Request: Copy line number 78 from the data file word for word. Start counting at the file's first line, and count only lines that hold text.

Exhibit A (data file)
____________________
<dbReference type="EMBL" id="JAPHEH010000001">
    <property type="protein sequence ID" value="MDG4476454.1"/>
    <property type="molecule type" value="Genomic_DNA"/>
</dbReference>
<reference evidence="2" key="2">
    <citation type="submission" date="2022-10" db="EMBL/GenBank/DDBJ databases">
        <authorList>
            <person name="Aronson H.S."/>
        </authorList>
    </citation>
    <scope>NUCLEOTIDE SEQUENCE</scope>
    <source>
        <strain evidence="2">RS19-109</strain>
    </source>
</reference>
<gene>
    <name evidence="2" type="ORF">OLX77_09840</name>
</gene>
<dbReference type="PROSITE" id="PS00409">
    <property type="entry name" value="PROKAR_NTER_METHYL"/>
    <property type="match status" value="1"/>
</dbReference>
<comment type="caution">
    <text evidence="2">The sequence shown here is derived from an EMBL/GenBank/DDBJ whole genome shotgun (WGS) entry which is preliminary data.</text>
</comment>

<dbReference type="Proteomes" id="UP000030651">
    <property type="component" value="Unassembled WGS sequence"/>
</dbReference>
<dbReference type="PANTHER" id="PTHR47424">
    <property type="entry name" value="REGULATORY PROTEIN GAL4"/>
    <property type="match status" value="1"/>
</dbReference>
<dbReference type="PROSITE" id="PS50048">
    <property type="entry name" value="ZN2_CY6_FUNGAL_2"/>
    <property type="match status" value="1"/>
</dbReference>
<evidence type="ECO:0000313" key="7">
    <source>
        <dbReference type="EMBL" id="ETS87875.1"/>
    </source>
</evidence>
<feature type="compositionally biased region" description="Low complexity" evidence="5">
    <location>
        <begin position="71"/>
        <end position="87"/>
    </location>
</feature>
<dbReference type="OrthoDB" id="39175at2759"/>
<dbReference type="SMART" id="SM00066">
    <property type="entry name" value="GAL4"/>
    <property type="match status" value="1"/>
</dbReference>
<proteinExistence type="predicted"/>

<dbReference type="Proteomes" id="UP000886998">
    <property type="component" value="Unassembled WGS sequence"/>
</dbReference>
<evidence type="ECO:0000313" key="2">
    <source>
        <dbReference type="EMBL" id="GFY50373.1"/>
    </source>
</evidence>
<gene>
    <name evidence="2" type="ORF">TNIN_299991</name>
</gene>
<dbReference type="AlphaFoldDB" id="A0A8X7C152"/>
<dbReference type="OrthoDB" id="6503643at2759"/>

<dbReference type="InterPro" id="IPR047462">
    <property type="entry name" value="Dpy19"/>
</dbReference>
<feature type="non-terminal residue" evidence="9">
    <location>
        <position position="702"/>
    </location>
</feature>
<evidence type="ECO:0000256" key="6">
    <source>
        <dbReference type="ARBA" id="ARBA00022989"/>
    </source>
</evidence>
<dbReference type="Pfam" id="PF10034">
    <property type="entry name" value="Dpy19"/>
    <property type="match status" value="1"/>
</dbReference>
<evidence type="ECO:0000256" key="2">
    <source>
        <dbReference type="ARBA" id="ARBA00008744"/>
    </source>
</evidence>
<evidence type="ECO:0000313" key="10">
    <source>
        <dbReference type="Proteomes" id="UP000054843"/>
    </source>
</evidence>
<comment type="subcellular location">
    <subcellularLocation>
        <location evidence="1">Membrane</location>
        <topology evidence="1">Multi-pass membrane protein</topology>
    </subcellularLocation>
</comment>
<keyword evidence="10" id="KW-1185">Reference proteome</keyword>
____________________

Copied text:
    </source>